A group of three students developed a five-band, adjustable digital audio equalizer. The Simulink block diagram for real-time implementation is shown in Figure 4. The blocks labeled 750 Hz, 1.5 kHz, 2.5 kHz, 3.5 kHz, and 4.2 kHz are adjustable gains for the frequency bands. As these gains are changed in the block diagram, the real-time algorithm is updated on-the-fly and the effect is observed in the output signal. The system was demonstrated with real music waveforms.
This project contained several interesting design issues. First, the digital filter type, order, and frequency range had to be chosen. Then, analog filters were designed for anti-aliasing (at the dSPACE input) and reconstruction (at the dSPACE output). Students were somewhat surprised that the first- and second-order analog filters in their textbook were not sufficient for this application, so they designed higher-order filters. The students also characterized the frequency response of their overall system using a computer-controlled GPIB frequency response measurement system that they developed earlier in the semester. Interesting effects were observed in the overall response at frequencies where the equalizer bands overlap. The phase response of each filter is important in these overlap regions, and the challenge of designing of an overall ``flat'' response for the equalizer was appreciated.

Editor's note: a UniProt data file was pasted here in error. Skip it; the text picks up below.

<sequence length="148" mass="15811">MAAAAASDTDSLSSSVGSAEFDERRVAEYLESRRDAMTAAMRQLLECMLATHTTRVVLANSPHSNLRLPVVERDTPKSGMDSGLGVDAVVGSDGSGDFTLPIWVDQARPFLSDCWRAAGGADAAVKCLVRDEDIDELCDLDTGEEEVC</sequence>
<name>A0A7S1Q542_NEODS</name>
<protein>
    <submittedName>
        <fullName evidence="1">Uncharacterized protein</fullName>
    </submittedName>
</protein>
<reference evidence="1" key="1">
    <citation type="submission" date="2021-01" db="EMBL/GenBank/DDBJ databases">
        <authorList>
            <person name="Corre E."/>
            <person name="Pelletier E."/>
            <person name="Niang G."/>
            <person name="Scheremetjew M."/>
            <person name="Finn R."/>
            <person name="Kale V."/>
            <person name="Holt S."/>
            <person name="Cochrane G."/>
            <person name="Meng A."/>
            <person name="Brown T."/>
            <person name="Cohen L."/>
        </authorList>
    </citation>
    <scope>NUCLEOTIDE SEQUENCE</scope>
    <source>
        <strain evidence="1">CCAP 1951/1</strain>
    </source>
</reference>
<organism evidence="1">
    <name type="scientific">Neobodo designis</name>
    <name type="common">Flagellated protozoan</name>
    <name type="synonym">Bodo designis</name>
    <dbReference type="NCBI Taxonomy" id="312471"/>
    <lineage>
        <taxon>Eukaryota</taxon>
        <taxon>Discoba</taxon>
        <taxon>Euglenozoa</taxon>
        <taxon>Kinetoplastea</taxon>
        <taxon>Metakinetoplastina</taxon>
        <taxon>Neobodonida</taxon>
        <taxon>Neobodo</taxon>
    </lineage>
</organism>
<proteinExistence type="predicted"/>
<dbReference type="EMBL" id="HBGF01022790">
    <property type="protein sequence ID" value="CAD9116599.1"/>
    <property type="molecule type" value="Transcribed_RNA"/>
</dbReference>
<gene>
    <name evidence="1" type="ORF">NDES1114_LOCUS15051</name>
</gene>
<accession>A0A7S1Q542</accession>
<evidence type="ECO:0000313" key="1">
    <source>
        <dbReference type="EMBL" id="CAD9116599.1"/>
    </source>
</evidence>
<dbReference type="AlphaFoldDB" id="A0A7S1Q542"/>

Figure: Simulink block diagram for real-time implementation of digital audio equalizer.